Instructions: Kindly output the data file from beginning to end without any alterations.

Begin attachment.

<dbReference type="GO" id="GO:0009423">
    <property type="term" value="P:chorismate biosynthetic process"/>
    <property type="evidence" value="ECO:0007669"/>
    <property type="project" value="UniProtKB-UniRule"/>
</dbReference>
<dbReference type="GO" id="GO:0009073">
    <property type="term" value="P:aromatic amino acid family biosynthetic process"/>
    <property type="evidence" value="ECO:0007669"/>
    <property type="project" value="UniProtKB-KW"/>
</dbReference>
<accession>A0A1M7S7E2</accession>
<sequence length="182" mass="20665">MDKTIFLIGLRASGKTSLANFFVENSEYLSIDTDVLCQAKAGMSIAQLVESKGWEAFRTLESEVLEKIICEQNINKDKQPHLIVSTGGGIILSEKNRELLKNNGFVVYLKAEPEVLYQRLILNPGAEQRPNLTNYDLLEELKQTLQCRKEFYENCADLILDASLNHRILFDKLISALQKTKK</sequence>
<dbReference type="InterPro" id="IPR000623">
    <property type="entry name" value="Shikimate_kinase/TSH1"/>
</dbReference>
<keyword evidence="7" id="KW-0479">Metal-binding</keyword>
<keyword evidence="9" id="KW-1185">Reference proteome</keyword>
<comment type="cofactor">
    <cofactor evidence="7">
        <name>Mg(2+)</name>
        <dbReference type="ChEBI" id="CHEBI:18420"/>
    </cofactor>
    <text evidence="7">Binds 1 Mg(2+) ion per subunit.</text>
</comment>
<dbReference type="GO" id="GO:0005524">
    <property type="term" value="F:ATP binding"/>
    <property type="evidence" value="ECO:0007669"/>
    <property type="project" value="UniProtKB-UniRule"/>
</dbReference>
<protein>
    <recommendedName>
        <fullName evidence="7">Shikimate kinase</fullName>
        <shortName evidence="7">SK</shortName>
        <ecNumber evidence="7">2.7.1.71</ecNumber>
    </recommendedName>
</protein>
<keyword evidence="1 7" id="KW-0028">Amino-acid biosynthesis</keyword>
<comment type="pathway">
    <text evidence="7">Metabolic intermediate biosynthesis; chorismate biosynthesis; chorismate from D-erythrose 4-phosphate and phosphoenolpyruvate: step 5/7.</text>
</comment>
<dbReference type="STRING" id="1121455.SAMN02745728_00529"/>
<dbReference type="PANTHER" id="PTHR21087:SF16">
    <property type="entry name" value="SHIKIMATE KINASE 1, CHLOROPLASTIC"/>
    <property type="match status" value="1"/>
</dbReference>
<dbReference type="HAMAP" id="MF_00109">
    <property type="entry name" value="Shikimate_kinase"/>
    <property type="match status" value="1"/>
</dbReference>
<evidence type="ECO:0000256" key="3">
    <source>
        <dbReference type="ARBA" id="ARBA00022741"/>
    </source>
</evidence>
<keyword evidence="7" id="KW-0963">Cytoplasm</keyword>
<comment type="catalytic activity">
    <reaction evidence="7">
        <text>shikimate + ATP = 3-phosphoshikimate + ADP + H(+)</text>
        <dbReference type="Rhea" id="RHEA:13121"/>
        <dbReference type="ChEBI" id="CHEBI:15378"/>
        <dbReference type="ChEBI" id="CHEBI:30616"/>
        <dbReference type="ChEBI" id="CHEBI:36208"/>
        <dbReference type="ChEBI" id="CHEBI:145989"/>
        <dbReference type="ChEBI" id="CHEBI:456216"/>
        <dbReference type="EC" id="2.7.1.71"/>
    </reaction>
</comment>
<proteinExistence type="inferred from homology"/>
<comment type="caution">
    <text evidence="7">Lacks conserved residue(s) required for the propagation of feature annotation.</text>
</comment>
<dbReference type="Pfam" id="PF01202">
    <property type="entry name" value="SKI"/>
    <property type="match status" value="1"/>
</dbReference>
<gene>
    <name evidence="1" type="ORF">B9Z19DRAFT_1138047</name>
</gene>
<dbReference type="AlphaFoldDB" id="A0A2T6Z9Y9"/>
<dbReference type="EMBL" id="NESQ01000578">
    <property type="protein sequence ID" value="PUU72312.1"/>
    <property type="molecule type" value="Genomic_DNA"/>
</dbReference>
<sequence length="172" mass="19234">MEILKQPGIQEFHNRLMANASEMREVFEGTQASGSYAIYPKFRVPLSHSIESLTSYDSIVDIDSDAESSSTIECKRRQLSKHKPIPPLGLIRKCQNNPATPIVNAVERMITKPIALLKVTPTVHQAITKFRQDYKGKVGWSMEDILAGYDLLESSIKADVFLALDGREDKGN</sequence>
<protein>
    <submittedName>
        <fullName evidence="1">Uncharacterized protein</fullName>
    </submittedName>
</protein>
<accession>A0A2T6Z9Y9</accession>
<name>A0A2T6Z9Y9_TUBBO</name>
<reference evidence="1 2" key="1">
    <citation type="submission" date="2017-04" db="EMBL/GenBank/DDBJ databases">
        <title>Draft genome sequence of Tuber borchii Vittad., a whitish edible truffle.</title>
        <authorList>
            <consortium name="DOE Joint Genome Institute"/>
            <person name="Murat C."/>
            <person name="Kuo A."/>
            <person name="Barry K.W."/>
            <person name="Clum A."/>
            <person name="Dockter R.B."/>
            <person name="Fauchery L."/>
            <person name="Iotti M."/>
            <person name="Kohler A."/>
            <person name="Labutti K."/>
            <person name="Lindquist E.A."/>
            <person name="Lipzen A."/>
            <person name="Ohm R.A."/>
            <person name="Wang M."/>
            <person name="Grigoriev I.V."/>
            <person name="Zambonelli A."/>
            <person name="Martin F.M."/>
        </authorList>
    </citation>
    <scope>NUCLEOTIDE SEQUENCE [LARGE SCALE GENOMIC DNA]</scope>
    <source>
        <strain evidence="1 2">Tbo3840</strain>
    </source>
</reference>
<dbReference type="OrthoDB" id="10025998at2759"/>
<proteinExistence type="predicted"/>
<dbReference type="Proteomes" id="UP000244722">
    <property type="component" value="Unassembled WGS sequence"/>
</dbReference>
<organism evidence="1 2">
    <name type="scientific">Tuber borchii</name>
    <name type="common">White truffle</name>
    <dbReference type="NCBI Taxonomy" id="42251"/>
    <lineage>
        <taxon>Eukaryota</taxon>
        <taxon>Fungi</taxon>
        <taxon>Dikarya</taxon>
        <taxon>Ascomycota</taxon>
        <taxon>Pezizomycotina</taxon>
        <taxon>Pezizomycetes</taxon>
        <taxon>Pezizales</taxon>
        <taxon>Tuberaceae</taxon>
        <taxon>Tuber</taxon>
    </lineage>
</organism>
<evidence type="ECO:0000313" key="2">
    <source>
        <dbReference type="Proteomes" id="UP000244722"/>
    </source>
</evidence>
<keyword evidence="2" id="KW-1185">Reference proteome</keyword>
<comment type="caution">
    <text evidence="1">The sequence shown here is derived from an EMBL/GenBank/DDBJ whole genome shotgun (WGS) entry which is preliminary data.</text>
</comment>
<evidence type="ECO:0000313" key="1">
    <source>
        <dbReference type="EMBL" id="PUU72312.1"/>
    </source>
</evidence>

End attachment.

<dbReference type="GO" id="GO:0009423">
    <property type="term" value="P:chorismate biosynthetic process"/>
    <property type="evidence" value="ECO:0007669"/>
    <property type="project" value="UniProtKB-UniRule"/>
</dbReference>
<dbReference type="GO" id="GO:0009073">
    <property type="term" value="P:aromatic amino acid family biosynthetic process"/>
    <property type="evidence" value="ECO:0007669"/>
    <property type="project" value="UniProtKB-KW"/>
</dbReference>
<accession>A0A1M7S7E2</accession>
<sequence length="182" mass="20665">MDKTIFLIGLRASGKTSLANFFVENSEYLSIDTDVLCQAKAGMSIAQLVESKGWEAFRTLESEVLEKIICEQNINKDKQPHLIVSTGGGIILSEKNRELLKNNGFVVYLKAEPEVLYQRLILNPGAEQRPNLTNYDLLEELKQTLQCRKEFYENCADLILDASLNHRILFDKLISALQKTKK</sequence>
<dbReference type="InterPro" id="IPR000623">
    <property type="entry name" value="Shikimate_kinase/TSH1"/>
</dbReference>
<keyword evidence="7" id="KW-0479">Metal-binding</keyword>
<keyword evidence="9" id="KW-1185">Reference proteome</keyword>
<comment type="cofactor">
    <cofactor evidence="7">
        <name>Mg(2+)</name>
        <dbReference type="ChEBI" id="CHEBI:18420"/>
    </cofactor>
    <text evidence="7">Binds 1 Mg(2+) ion per subunit.</text>
</comment>
<dbReference type="GO" id="GO:0005524">
    <property type="term" value="F:ATP binding"/>
    <property type="evidence" value="ECO:0007669"/>
    <property type="project" value="UniProtKB-UniRule"/>
</dbReference>
<protein>
    <recommendedName>
        <fullName evidence="7">Shikimate kinase</fullName>
        <shortName evidence="7">SK</shortName>
        <ecNumber evidence="7">2.7.1.71</ecNumber>
    </recommendedName>
</protein>
<keyword evidence="1 7" id="KW-0028">Amino-acid biosynthesis</keyword>
<comment type="pathway">
    <text evidence="7">Metabolic intermediate biosynthesis; chorismate biosynthesis; chorismate from D-erythrose 4-phosphate and phosphoenolpyruvate: step 5/7.</text>
</comment>
<dbReference type="STRING" id="1121455.SAMN02745728_00529"/>
<dbReference type="PANTHER" id="PTHR21087:SF16">
    <property type="entry name" value="SHIKIMATE KINASE 1, CHLOROPLASTIC"/>
    <property type="match status" value="1"/>
</dbReference>
<dbReference type="HAMAP" id="MF_00109">
    <property type="entry name" value="Shikimate_kinase"/>
    <property type="match status" value="1"/>
</dbReference>
<evidence type="ECO:0000256" key="3">
    <source>
        <dbReference type="ARBA" id="ARBA00022741"/>
    </source>
</evidence>
<keyword evidence="7" id="KW-0963">Cytoplasm</keyword>
<comment type="catalytic activity">
    <reaction evidence="7">
        <text>shikimate + ATP = 3-phosphoshikimate + ADP + H(+)</text>
        <dbReference type="Rhea" id="RHEA:13121"/>
        <dbReference type="ChEBI" id="CHEBI:15378"/>
        <dbReference type="ChEBI" id="CHEBI:30616"/>
        <dbReference type="ChEBI" id="CHEBI:36208"/>
        <dbReference type="ChEBI" id="CHEBI:145989"/>
        <dbReference type="ChEBI" id="CHEBI:456216"/>
        <dbReference type="EC" id="2.7.1.71"/>
    </reaction>
</comment>
<proteinExistence type="inferred from homology"/>
<comment type="caution">
    <text evidence="7">Lacks conserved residue(s) required for the propagation of feature annotation.</text>
</comment>
<dbReference type="Pfam" id="PF01202">
    <property type="entry name" value="SKI"/>
    <property type="match status" value="1"/>
</dbReference>
<gene>
    <name evidence="1" type="ORF">B9Z19DRAFT_1138047</name>
</gene>
<dbReference type="AlphaFoldDB" id="A0A2T6Z9Y9"/>
<dbReference type="EMBL" id="NESQ01000578">
    <property type="protein sequence ID" value="PUU72312.1"/>
    <property type="molecule type" value="Genomic_DNA"/>
</dbReference>
<sequence length="172" mass="19234">MEILKQPGIQEFHNRLMANASEMREVFEGTQASGSYAIYPKFRVPLSHSIESLTSYDSIVDIDSDAESSSTIECKRRQLSKHKPIPPLGLIRKCQNNPATPIVNAVERMITKPIALLKVTPTVHQAITKFRQDYKGKVGWSMEDILAGYDLLESSIKADVFLALDGREDKGN</sequence>
<protein>
    <submittedName>
        <fullName evidence="1">Uncharacterized protein</fullName>
    </submittedName>
</protein>
<accession>A0A2T6Z9Y9</accession>
<name>A0A2T6Z9Y9_TUBBO</name>
<reference evidence="1 2" key="1">
    <citation type="submission" date="2017-04" db="EMBL/GenBank/DDBJ databases">
        <title>Draft genome sequence of Tuber borchii Vittad., a whitish edible truffle.</title>
        <authorList>
            <consortium name="DOE Joint Genome Institute"/>
            <person name="Murat C."/>
            <person name="Kuo A."/>
            <person name="Barry K.W."/>
            <person name="Clum A."/>
            <person name="Dockter R.B."/>
            <person name="Fauchery L."/>
            <person name="Iotti M."/>
            <person name="Kohler A."/>
            <person name="Labutti K."/>
            <person name="Lindquist E.A."/>
            <person name="Lipzen A."/>
            <person name="Ohm R.A."/>
            <person name="Wang M."/>
            <person name="Grigoriev I.V."/>
            <person name="Zambonelli A."/>
            <person name="Martin F.M."/>
        </authorList>
    </citation>
    <scope>NUCLEOTIDE SEQUENCE [LARGE SCALE GENOMIC DNA]</scope>
    <source>
        <strain evidence="1 2">Tbo3840</strain>
    </source>
</reference>
<dbReference type="OrthoDB" id="10025998at2759"/>
<proteinExistence type="predicted"/>
<dbReference type="Proteomes" id="UP000244722">
    <property type="component" value="Unassembled WGS sequence"/>
</dbReference>
<organism evidence="1 2">
    <name type="scientific">Tuber borchii</name>
    <name type="common">White truffle</name>
    <dbReference type="NCBI Taxonomy" id="42251"/>
    <lineage>
        <taxon>Eukaryota</taxon>
        <taxon>Fungi</taxon>
        <taxon>Dikarya</taxon>
        <taxon>Ascomycota</taxon>
        <taxon>Pezizomycotina</taxon>
        <taxon>Pezizomycetes</taxon>
        <taxon>Pezizales</taxon>
        <taxon>Tuberaceae</taxon>
        <taxon>Tuber</taxon>
    </lineage>
</organism>
<evidence type="ECO:0000313" key="2">
    <source>
        <dbReference type="Proteomes" id="UP000244722"/>
    </source>
</evidence>
<keyword evidence="2" id="KW-1185">Reference proteome</keyword>
<comment type="caution">
    <text evidence="1">The sequence shown here is derived from an EMBL/GenBank/DDBJ whole genome shotgun (WGS) entry which is preliminary data.</text>
</comment>
<evidence type="ECO:0000313" key="1">
    <source>
        <dbReference type="EMBL" id="PUU72312.1"/>
    </source>
</evidence>